Two Minutes Late For Your Uber Ride? You May Get Charged
If you’re a regular Uber user, but know deep down that you suffer from punctuality issues and are often late for your appointments, then you may want to start thinking about self-improvement. At least where your booked Uber journeys are concerned. Historically speaking, everyone booking an Uber ride through the mobile app would get a period of five minutes to enter the vehicle after it had arrived at the pick-up point. No entry within that five minute period meant that the driver could make his way onto his next pick-up, but still levy a charge against the no-show account. Shockingly, it now looks as though that Uber is looking to start charging you right after two minutes of wait as part of a trial in certain locations.
The new scheme essentially means that riders will almost literally need to be on the doorstep of the pick-up location at the very time that they actually request the Uber through the app. While the no-show time remains the same 5 minutes, two minutes later if you haven’t stepped into the car, the driver will start charging you against your account.
The latest discovery has come to light thanks to a screenshot shared into the public domain via Twitter. It shows a new pop-up in the Uber app under the title “Request When You’re Ready”.
Starting today, you may incur a fee if you cancel a trip more than 2 minutes after requesting OR if the driver has to wait more than 2 minutes to been your trip.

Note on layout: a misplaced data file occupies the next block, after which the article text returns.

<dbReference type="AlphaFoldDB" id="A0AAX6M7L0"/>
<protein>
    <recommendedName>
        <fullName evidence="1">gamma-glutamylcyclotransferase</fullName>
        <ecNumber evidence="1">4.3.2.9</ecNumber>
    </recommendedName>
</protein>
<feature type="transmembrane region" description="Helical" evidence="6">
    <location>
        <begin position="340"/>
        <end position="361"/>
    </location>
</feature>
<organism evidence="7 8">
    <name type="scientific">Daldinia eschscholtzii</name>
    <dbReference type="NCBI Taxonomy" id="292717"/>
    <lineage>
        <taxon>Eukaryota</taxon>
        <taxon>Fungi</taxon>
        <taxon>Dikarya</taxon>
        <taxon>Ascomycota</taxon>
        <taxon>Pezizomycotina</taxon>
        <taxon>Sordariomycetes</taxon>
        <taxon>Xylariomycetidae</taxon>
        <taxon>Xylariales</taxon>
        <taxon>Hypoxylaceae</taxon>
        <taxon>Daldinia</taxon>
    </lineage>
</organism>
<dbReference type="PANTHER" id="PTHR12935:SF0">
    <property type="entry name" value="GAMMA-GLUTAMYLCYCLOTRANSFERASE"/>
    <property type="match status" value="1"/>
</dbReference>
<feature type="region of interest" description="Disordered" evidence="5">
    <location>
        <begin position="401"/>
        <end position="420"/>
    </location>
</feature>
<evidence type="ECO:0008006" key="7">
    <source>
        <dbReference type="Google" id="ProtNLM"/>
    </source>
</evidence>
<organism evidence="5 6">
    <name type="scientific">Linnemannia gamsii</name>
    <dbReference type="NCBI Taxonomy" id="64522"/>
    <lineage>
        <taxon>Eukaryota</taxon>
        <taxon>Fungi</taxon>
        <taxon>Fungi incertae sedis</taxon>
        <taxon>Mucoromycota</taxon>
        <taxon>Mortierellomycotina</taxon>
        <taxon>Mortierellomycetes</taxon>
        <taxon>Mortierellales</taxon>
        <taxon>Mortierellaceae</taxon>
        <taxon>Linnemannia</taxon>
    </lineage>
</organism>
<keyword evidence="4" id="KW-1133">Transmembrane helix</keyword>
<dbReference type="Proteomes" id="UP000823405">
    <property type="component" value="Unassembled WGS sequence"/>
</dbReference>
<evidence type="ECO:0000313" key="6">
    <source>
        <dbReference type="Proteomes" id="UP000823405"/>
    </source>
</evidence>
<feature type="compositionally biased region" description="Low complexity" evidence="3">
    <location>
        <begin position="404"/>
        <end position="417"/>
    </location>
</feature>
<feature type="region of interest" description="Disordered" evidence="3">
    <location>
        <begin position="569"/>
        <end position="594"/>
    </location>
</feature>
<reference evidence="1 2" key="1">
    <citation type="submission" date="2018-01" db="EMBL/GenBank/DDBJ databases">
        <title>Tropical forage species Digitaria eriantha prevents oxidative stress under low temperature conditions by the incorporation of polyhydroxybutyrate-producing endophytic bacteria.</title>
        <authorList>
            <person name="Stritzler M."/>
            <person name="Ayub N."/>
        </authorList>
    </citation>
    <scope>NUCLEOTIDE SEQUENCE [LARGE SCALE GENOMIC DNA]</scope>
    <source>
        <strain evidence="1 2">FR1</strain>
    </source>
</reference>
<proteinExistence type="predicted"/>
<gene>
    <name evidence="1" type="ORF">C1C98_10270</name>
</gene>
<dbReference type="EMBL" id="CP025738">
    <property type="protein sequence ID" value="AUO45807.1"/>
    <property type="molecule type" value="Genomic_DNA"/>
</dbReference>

Uber seems to be running a pilot program for this purpose which is currently taking place in New York City, Dallas, Phoenix, and New Jersey, with the company stating that they will be looking to evaluate the results before any formal decision is made to introduce this type of penalty globally. The transportation start-up has provided a little additional clarity on what charges are actually on the table as part of the new program.
Uber says users will only be hit with a no-show fee if they don’t show up within 5 minutes of their driver arriving. But after 2 minutes of waiting, the rider will start to be charged the per minute rate for their city which will be added to their ride cost if they do get in. Drivers also incur no formal penalty for ditching passengers at any time before they get in the car.
It’s entirely understandable that Uber values the time of drivers, and therefore is looking to increase efficiency by ensuring that cars don’t remain stagnant for as long as possible, but the problem here is that Uber was looking to differentiate itself from standard cab rides by offering things like an extended wait time, as well of course as ease of use and convenience. We’ll have to wait and see what happens after Uber “evaluates” the data, but we can’t see consumers being too happy about the change.